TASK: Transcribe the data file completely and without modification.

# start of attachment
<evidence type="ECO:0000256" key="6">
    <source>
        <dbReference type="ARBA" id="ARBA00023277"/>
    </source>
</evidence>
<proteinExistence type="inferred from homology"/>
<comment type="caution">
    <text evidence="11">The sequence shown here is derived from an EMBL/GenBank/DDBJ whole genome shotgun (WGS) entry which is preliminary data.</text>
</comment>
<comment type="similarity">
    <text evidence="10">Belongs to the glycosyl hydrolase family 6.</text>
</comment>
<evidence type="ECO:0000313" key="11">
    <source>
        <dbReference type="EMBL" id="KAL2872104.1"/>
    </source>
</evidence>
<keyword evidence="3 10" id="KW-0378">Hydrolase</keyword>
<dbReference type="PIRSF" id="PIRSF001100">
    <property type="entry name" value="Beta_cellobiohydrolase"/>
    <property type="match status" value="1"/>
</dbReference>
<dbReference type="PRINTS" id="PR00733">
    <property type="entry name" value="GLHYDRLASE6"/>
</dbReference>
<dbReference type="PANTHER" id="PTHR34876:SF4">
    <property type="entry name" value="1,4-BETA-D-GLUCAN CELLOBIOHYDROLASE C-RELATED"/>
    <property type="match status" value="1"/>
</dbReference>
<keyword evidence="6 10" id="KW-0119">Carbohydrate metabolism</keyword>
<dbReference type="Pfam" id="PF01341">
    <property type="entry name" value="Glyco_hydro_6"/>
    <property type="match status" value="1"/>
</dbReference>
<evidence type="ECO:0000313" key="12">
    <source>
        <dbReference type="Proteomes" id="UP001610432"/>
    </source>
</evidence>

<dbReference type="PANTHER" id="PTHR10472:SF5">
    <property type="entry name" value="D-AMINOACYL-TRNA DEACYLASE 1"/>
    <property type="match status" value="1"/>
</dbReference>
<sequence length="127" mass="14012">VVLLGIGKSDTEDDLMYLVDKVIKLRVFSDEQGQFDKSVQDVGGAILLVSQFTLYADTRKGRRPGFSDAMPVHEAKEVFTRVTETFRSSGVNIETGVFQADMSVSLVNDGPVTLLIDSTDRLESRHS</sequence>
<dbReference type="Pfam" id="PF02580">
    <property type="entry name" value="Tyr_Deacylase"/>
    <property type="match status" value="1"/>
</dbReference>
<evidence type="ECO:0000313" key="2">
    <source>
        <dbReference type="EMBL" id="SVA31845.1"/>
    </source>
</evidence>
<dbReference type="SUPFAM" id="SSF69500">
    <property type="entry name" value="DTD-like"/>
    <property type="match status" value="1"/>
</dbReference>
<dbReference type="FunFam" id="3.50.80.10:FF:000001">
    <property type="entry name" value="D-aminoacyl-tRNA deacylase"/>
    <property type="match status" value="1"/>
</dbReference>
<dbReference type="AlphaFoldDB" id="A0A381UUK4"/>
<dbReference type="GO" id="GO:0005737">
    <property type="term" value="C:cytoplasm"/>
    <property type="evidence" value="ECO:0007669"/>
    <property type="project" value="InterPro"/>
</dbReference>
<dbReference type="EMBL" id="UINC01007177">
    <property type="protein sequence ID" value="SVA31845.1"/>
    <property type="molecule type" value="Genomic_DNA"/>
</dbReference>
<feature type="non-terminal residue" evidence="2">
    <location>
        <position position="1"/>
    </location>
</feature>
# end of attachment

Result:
<evidence type="ECO:0000256" key="6">
    <source>
        <dbReference type="ARBA" id="ARBA00023277"/>
    </source>
</evidence>
<proteinExistence type="inferred from homology"/>
<comment type="caution">
    <text evidence="11">The sequence shown here is derived from an EMBL/GenBank/DDBJ whole genome shotgun (WGS) entry which is preliminary data.</text>
</comment>
<comment type="similarity">
    <text evidence="10">Belongs to the glycosyl hydrolase family 6.</text>
</comment>
<evidence type="ECO:0000313" key="11">
    <source>
        <dbReference type="EMBL" id="KAL2872104.1"/>
    </source>
</evidence>
<keyword evidence="3 10" id="KW-0378">Hydrolase</keyword>
<dbReference type="PIRSF" id="PIRSF001100">
    <property type="entry name" value="Beta_cellobiohydrolase"/>
    <property type="match status" value="1"/>
</dbReference>
<dbReference type="PRINTS" id="PR00733">
    <property type="entry name" value="GLHYDRLASE6"/>
</dbReference>
<dbReference type="PANTHER" id="PTHR34876:SF4">
    <property type="entry name" value="1,4-BETA-D-GLUCAN CELLOBIOHYDROLASE C-RELATED"/>
    <property type="match status" value="1"/>
</dbReference>
<keyword evidence="6 10" id="KW-0119">Carbohydrate metabolism</keyword>
<dbReference type="Pfam" id="PF01341">
    <property type="entry name" value="Glyco_hydro_6"/>
    <property type="match status" value="1"/>
</dbReference>
<evidence type="ECO:0000313" key="12">
    <source>
        <dbReference type="Proteomes" id="UP001610432"/>
    </source>
</evidence>

<dbReference type="PANTHER" id="PTHR10472:SF5">
    <property type="entry name" value="D-AMINOACYL-TRNA DEACYLASE 1"/>
    <property type="match status" value="1"/>
</dbReference>
<sequence length="127" mass="14012">VVLLGIGKSDTEDDLMYLVDKVIKLRVFSDEQGQFDKSVQDVGGAILLVSQFTLYADTRKGRRPGFSDAMPVHEAKEVFTRVTETFRSSGVNIETGVFQADMSVSLVNDGPVTLLIDSTDRLESRHS</sequence>
<dbReference type="Pfam" id="PF02580">
    <property type="entry name" value="Tyr_Deacylase"/>
    <property type="match status" value="1"/>
</dbReference>
<evidence type="ECO:0000313" key="2">
    <source>
        <dbReference type="EMBL" id="SVA31845.1"/>
    </source>
</evidence>
<dbReference type="SUPFAM" id="SSF69500">
    <property type="entry name" value="DTD-like"/>
    <property type="match status" value="1"/>
</dbReference>
<dbReference type="FunFam" id="3.50.80.10:FF:000001">
    <property type="entry name" value="D-aminoacyl-tRNA deacylase"/>
    <property type="match status" value="1"/>
</dbReference>
<dbReference type="AlphaFoldDB" id="A0A381UUK4"/>
<dbReference type="GO" id="GO:0005737">
    <property type="term" value="C:cytoplasm"/>
    <property type="evidence" value="ECO:0007669"/>
    <property type="project" value="InterPro"/>
</dbReference>
<dbReference type="EMBL" id="UINC01007177">
    <property type="protein sequence ID" value="SVA31845.1"/>
    <property type="molecule type" value="Genomic_DNA"/>
</dbReference>
<feature type="non-terminal residue" evidence="2">
    <location>
        <position position="1"/>
    </location>
</feature>